Should we not then place more value on qualities like the ability to think creatively, problem-solve, generate ideas, or to research and analyse? To understand our human behaviour better, to self-improve, and to build the skills to adapt to the conversation that social media engenders?

But, and here’s the BUT, how do we do so without denigrating the study of the sciences? And still, understanding its shortcomings in our new world?

Neither works as well without the other

Steve Jobs said, “It’s in Apple’s DNA that technology alone is not enough – that it is technology married with liberal arts, married with the humanities, that yields us the result that makes our hearts sing”. He also said that “creativity is just connecting things” and that “the broader one’s understanding of the human experience, the better design (users) will have”.

The education mandate should be to bridge the divide with the integration of these knowledge bases and strive to improve the ability to relate on a human level and to adapt to this fast-changing world.

How rapidly is the world changing?

A 2017 report by Dell Technologies says 85% of the jobs that will exist by 2030 have not been invented yet. This means that the world will require a workforce that is adaptable and understands the need for constant training and learning.

Consider that these jobs didn’t exist 20 years ago: App developer, Social media manager, Uber Driver, Driverless car engineer, Cloud Computing Specialist, Big data scientist/analyst, YouTube Content Creator, Sustainability Manager and Drone Operator – even the much-lauded Millennial Generation Behavioural Expert. And now, they’re not even considered niche professions.

The speed of knowledge sharing and information as a commodity, with the rapid advancement of the Internet Of Things, highlights the need for humans to adapt and evolve quickly. This need for adaptation has once again brought to light the debate about which field of study may be superior to the other.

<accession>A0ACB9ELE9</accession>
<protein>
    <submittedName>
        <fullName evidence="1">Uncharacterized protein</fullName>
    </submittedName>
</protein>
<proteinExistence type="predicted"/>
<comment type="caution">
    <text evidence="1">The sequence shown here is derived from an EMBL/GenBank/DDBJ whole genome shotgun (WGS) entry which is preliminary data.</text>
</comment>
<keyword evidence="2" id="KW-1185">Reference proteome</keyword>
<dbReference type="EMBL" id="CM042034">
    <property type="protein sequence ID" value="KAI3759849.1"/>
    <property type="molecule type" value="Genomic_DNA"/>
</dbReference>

While, in the past, there may have been a clear winner depending on the zeitgeist of the time, the winners today are those mastering flexibility, educational and professional resilience.

In 2015, the World Economic Forum released the most important skillsets for the Fourth Industrial Revolution.

ten skills

Source: Future of Jobs Report, World Economic Forum

What to do with the scary monster that is Artificial Intelligence

Accepting that the purpose of AI is to improve and potentially replace some human intelligence, the way forward is for humans to develop skills that are more difficult or even impossible for computers or robots to replicate.

If scientific intelligence was a competitive advantage, then creativity and emotional intelligence are a competitive advantage now. According to the Harvard Business Review, meta-analytic studies reviewing 50 years of research suggest that personality traits such as curiosity, extraversion, and emotional stability are twice as important as an IQ score, which has historically been the benchmark for predicting leadership effectiveness.

Before we completely panic about the apocalypse of robots taking over our lives, consider the qualities of humility in leading people, and the ability to relate on a human level to the daily stresses of work life.

A leader in any organisation or business unit is also responsible for creating, upholding, growing, entrenching and driving the company’s vision and value set within an organisation. A strong leader is also responsible for instilling confidence and assurance that the company is heading in a strategically appropriate direction to ensure relevance, company integrity, and stability. This leader needs to be able to communicate with empathy and clarity their business’s long and short-term objectives.

In our lifetimes, will computers be able to make these decisions with the requisite skills? Handle conflict management or negotiations? Lead a company? Run an HR department?

We have to accept that the Classical Greek philosophers were correct. To build a prosperous future, we need scientists to programme, maintain and define objectives and results for computers, robots and all of the conveniences that the internet has brought to our working and non-working lives.

And I believe that we will need workers and leaders with insight, foresight, intelligence, cognitive and creative skills sets to manage both the robots and the people. Our egos will simply have to accept that neither is superior to the other.